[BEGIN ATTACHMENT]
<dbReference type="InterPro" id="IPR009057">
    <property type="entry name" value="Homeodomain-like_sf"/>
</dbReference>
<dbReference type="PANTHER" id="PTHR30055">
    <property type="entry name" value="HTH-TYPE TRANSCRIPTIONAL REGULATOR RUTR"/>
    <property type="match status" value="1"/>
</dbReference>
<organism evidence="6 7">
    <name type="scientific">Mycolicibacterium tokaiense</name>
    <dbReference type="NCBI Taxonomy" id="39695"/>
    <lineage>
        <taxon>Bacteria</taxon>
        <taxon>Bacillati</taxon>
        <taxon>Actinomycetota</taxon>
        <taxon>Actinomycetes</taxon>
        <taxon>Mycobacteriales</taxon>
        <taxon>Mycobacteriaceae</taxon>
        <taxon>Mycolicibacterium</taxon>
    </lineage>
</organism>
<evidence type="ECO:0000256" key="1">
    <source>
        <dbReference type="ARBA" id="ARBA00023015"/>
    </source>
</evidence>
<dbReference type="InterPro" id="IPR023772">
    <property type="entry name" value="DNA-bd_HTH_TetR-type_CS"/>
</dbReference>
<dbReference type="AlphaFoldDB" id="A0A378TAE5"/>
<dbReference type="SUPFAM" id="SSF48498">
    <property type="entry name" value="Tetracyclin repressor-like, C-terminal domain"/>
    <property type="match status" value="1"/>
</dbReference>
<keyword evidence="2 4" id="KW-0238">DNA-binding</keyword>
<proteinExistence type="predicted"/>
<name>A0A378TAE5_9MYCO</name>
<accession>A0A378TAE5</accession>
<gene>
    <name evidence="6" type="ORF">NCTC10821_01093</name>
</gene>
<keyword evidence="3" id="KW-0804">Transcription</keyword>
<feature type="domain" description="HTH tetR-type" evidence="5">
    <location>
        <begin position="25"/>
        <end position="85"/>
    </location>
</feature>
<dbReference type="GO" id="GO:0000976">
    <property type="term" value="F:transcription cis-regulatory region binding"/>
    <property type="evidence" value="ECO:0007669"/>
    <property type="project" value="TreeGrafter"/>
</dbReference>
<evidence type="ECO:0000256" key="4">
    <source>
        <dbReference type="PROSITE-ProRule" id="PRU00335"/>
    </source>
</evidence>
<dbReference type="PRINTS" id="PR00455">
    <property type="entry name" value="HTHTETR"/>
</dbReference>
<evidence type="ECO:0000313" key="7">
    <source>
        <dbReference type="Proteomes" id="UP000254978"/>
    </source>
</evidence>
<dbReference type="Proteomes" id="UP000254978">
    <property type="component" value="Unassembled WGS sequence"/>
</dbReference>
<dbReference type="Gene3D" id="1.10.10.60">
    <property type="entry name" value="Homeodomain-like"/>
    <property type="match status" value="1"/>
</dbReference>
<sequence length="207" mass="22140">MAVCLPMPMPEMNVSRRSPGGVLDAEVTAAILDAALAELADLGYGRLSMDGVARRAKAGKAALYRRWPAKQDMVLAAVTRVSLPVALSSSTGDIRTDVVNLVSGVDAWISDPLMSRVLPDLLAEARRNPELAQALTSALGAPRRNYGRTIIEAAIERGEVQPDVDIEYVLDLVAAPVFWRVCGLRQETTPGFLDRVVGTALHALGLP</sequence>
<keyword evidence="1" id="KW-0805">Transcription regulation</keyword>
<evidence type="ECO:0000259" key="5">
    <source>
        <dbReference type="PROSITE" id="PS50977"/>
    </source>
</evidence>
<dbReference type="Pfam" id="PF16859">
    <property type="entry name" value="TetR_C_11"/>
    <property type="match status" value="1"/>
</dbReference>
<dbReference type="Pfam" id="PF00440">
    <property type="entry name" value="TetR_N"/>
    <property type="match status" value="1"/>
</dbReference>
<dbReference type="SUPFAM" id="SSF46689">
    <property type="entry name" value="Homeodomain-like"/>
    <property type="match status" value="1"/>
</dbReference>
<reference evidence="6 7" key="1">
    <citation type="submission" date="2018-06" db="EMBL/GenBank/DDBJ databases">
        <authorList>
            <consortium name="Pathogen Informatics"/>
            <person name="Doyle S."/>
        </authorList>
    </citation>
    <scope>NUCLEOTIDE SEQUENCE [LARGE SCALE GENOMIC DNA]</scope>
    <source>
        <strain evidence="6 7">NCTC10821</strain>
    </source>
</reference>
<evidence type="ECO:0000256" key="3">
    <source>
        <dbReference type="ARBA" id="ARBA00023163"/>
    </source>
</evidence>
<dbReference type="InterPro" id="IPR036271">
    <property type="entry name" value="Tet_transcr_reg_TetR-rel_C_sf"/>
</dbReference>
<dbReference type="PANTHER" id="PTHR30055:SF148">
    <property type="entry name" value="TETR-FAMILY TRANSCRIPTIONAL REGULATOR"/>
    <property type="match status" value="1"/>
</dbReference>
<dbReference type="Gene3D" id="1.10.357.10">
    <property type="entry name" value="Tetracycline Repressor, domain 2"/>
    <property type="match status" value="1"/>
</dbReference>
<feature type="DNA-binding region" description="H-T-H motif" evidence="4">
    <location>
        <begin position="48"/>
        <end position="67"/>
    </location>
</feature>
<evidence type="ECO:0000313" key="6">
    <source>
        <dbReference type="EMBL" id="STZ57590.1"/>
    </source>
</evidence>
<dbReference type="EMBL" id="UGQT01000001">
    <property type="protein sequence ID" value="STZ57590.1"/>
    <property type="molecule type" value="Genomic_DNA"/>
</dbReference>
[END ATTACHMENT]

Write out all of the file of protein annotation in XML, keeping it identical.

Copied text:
<dbReference type="InterPro" id="IPR009057">
    <property type="entry name" value="Homeodomain-like_sf"/>
</dbReference>
<dbReference type="PANTHER" id="PTHR30055">
    <property type="entry name" value="HTH-TYPE TRANSCRIPTIONAL REGULATOR RUTR"/>
    <property type="match status" value="1"/>
</dbReference>
<organism evidence="6 7">
    <name type="scientific">Mycolicibacterium tokaiense</name>
    <dbReference type="NCBI Taxonomy" id="39695"/>
    <lineage>
        <taxon>Bacteria</taxon>
        <taxon>Bacillati</taxon>
        <taxon>Actinomycetota</taxon>
        <taxon>Actinomycetes</taxon>
        <taxon>Mycobacteriales</taxon>
        <taxon>Mycobacteriaceae</taxon>
        <taxon>Mycolicibacterium</taxon>
    </lineage>
</organism>
<evidence type="ECO:0000256" key="1">
    <source>
        <dbReference type="ARBA" id="ARBA00023015"/>
    </source>
</evidence>
<dbReference type="InterPro" id="IPR023772">
    <property type="entry name" value="DNA-bd_HTH_TetR-type_CS"/>
</dbReference>
<dbReference type="AlphaFoldDB" id="A0A378TAE5"/>
<dbReference type="SUPFAM" id="SSF48498">
    <property type="entry name" value="Tetracyclin repressor-like, C-terminal domain"/>
    <property type="match status" value="1"/>
</dbReference>
<keyword evidence="2 4" id="KW-0238">DNA-binding</keyword>
<proteinExistence type="predicted"/>
<name>A0A378TAE5_9MYCO</name>
<accession>A0A378TAE5</accession>
<gene>
    <name evidence="6" type="ORF">NCTC10821_01093</name>
</gene>
<keyword evidence="3" id="KW-0804">Transcription</keyword>
<feature type="domain" description="HTH tetR-type" evidence="5">
    <location>
        <begin position="25"/>
        <end position="85"/>
    </location>
</feature>
<dbReference type="GO" id="GO:0000976">
    <property type="term" value="F:transcription cis-regulatory region binding"/>
    <property type="evidence" value="ECO:0007669"/>
    <property type="project" value="TreeGrafter"/>
</dbReference>
<evidence type="ECO:0000256" key="4">
    <source>
        <dbReference type="PROSITE-ProRule" id="PRU00335"/>
    </source>
</evidence>
<dbReference type="PRINTS" id="PR00455">
    <property type="entry name" value="HTHTETR"/>
</dbReference>
<evidence type="ECO:0000313" key="7">
    <source>
        <dbReference type="Proteomes" id="UP000254978"/>
    </source>
</evidence>
<dbReference type="Proteomes" id="UP000254978">
    <property type="component" value="Unassembled WGS sequence"/>
</dbReference>
<dbReference type="Gene3D" id="1.10.10.60">
    <property type="entry name" value="Homeodomain-like"/>
    <property type="match status" value="1"/>
</dbReference>
<sequence length="207" mass="22140">MAVCLPMPMPEMNVSRRSPGGVLDAEVTAAILDAALAELADLGYGRLSMDGVARRAKAGKAALYRRWPAKQDMVLAAVTRVSLPVALSSSTGDIRTDVVNLVSGVDAWISDPLMSRVLPDLLAEARRNPELAQALTSALGAPRRNYGRTIIEAAIERGEVQPDVDIEYVLDLVAAPVFWRVCGLRQETTPGFLDRVVGTALHALGLP</sequence>
<keyword evidence="1" id="KW-0805">Transcription regulation</keyword>
<evidence type="ECO:0000259" key="5">
    <source>
        <dbReference type="PROSITE" id="PS50977"/>
    </source>
</evidence>
<dbReference type="Pfam" id="PF16859">
    <property type="entry name" value="TetR_C_11"/>
    <property type="match status" value="1"/>
</dbReference>
<dbReference type="Pfam" id="PF00440">
    <property type="entry name" value="TetR_N"/>
    <property type="match status" value="1"/>
</dbReference>
<dbReference type="SUPFAM" id="SSF46689">
    <property type="entry name" value="Homeodomain-like"/>
    <property type="match status" value="1"/>
</dbReference>
<reference evidence="6 7" key="1">
    <citation type="submission" date="2018-06" db="EMBL/GenBank/DDBJ databases">
        <authorList>
            <consortium name="Pathogen Informatics"/>
            <person name="Doyle S."/>
        </authorList>
    </citation>
    <scope>NUCLEOTIDE SEQUENCE [LARGE SCALE GENOMIC DNA]</scope>
    <source>
        <strain evidence="6 7">NCTC10821</strain>
    </source>
</reference>
<evidence type="ECO:0000256" key="3">
    <source>
        <dbReference type="ARBA" id="ARBA00023163"/>
    </source>
</evidence>
<dbReference type="InterPro" id="IPR036271">
    <property type="entry name" value="Tet_transcr_reg_TetR-rel_C_sf"/>
</dbReference>
<dbReference type="PANTHER" id="PTHR30055:SF148">
    <property type="entry name" value="TETR-FAMILY TRANSCRIPTIONAL REGULATOR"/>
    <property type="match status" value="1"/>
</dbReference>
<dbReference type="Gene3D" id="1.10.357.10">
    <property type="entry name" value="Tetracycline Repressor, domain 2"/>
    <property type="match status" value="1"/>
</dbReference>
<feature type="DNA-binding region" description="H-T-H motif" evidence="4">
    <location>
        <begin position="48"/>
        <end position="67"/>
    </location>
</feature>
<evidence type="ECO:0000313" key="6">
    <source>
        <dbReference type="EMBL" id="STZ57590.1"/>
    </source>
</evidence>
<dbReference type="EMBL" id="UGQT01000001">
    <property type="protein sequence ID" value="STZ57590.1"/>
    <property type="molecule type" value="Genomic_DNA"/>
</dbReference>